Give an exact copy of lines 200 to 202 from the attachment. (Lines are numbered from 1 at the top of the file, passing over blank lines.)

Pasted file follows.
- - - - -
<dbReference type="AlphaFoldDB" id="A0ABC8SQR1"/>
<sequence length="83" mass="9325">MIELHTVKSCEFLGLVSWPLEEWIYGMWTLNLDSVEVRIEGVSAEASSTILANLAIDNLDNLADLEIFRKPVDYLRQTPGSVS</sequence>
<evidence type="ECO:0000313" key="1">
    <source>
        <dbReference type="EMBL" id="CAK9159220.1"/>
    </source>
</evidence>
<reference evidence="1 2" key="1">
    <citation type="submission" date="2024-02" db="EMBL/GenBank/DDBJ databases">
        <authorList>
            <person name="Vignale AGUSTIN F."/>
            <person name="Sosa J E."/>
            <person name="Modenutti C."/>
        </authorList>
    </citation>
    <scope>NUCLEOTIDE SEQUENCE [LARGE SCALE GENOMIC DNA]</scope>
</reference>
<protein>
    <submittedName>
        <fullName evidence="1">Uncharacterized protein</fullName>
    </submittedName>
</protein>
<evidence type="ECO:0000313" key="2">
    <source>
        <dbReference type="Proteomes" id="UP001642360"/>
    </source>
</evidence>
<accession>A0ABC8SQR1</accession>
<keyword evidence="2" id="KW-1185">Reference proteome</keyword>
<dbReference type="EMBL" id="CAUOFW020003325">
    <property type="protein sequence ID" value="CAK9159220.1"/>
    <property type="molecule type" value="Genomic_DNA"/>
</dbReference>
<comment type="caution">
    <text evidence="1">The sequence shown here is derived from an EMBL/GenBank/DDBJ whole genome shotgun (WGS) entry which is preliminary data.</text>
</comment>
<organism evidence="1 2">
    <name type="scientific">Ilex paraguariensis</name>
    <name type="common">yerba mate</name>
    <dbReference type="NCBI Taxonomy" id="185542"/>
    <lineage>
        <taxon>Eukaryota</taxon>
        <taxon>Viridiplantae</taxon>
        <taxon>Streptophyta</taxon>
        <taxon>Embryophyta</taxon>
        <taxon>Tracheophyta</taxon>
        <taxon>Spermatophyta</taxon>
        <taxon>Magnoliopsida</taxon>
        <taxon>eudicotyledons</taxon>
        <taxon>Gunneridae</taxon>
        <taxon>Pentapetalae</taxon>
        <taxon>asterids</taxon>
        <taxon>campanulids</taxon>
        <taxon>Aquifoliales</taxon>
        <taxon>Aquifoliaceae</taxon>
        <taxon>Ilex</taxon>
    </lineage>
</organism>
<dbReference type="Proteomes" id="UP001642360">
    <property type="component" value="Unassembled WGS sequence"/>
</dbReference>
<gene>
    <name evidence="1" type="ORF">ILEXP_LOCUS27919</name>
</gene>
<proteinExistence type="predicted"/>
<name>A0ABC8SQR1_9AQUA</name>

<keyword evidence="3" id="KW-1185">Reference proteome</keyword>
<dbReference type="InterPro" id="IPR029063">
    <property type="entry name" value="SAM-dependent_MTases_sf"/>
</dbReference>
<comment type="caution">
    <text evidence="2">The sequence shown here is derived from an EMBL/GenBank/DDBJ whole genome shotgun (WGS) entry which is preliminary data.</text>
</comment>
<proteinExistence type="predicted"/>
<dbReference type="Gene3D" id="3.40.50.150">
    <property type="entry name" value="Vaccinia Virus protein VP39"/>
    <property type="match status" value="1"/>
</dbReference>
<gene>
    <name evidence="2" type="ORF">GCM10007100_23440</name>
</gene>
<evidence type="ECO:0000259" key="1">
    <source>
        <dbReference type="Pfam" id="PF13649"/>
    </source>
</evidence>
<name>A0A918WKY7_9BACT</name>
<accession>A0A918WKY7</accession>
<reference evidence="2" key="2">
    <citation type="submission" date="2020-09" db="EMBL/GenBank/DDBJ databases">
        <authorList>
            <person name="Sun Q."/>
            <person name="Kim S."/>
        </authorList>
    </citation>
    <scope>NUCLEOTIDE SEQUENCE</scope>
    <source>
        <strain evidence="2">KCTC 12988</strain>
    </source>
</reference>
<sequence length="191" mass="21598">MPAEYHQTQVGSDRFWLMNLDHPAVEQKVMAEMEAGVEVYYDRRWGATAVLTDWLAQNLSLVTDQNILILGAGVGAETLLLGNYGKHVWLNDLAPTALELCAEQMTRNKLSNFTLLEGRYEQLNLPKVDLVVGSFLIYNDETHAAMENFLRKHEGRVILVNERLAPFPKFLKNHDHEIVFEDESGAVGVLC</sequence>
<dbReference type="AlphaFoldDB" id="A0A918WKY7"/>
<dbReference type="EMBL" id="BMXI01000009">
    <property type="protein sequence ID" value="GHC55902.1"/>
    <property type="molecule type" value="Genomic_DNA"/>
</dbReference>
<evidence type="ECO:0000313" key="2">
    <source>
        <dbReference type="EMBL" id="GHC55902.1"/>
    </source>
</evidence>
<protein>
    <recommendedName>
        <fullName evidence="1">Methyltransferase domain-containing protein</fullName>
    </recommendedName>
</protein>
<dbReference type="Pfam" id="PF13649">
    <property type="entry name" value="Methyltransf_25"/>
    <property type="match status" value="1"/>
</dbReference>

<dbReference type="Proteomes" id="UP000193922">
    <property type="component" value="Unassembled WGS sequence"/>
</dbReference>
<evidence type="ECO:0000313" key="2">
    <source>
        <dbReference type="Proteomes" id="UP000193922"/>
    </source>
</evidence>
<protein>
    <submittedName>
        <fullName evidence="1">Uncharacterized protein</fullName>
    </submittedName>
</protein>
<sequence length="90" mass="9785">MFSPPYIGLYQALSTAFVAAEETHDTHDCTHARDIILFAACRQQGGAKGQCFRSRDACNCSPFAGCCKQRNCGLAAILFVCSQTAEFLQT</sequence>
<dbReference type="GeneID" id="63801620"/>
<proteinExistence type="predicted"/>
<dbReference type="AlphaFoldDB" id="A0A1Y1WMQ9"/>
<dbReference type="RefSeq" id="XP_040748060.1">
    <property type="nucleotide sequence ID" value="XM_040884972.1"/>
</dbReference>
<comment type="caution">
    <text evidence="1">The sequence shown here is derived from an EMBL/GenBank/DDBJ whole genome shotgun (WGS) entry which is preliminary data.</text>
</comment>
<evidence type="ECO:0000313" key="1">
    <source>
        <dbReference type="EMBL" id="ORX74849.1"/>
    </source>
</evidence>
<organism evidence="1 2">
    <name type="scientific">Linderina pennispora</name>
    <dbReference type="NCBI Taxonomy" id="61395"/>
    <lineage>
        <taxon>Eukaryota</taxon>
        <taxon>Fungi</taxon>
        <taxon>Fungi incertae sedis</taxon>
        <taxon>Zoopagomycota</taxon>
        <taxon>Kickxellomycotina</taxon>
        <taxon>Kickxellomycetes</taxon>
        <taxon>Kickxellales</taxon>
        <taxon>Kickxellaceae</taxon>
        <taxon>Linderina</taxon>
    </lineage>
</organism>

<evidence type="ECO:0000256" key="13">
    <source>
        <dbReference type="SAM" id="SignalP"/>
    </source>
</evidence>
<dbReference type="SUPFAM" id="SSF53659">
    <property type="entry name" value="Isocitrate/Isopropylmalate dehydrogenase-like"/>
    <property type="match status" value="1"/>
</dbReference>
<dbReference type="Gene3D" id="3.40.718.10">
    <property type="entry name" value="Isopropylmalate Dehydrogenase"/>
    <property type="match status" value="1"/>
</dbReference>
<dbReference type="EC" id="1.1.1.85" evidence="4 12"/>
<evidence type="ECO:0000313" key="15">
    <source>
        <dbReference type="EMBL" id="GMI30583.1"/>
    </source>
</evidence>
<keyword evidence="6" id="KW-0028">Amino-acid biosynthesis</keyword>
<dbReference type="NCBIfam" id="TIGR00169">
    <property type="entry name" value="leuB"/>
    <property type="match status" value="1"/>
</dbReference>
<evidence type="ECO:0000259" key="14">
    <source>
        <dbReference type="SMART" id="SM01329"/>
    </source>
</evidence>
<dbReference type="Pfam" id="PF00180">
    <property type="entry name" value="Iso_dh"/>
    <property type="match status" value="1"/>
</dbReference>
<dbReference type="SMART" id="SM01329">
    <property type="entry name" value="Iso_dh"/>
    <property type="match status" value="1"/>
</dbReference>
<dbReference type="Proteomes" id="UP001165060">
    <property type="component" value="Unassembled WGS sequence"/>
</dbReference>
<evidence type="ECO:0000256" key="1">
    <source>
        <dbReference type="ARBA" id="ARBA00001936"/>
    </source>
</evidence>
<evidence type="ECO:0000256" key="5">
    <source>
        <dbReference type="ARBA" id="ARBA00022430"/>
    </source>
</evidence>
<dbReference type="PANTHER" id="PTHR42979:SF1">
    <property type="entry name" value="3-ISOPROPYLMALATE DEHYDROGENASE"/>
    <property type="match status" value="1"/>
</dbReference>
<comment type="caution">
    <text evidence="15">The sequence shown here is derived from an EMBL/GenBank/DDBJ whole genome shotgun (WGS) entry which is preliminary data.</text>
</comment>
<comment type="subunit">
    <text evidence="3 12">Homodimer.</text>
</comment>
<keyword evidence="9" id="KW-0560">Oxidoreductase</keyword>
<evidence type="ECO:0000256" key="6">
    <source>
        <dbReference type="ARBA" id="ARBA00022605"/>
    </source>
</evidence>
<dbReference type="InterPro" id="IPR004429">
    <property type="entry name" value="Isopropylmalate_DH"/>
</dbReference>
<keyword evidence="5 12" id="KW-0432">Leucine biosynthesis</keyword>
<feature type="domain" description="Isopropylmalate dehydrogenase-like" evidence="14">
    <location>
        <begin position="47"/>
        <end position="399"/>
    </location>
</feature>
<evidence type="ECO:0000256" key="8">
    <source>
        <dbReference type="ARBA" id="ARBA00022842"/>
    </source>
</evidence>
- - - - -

</dbReference>
<dbReference type="Proteomes" id="UP001165060">
    <property type="component" value="Unassembled WGS sequence"/>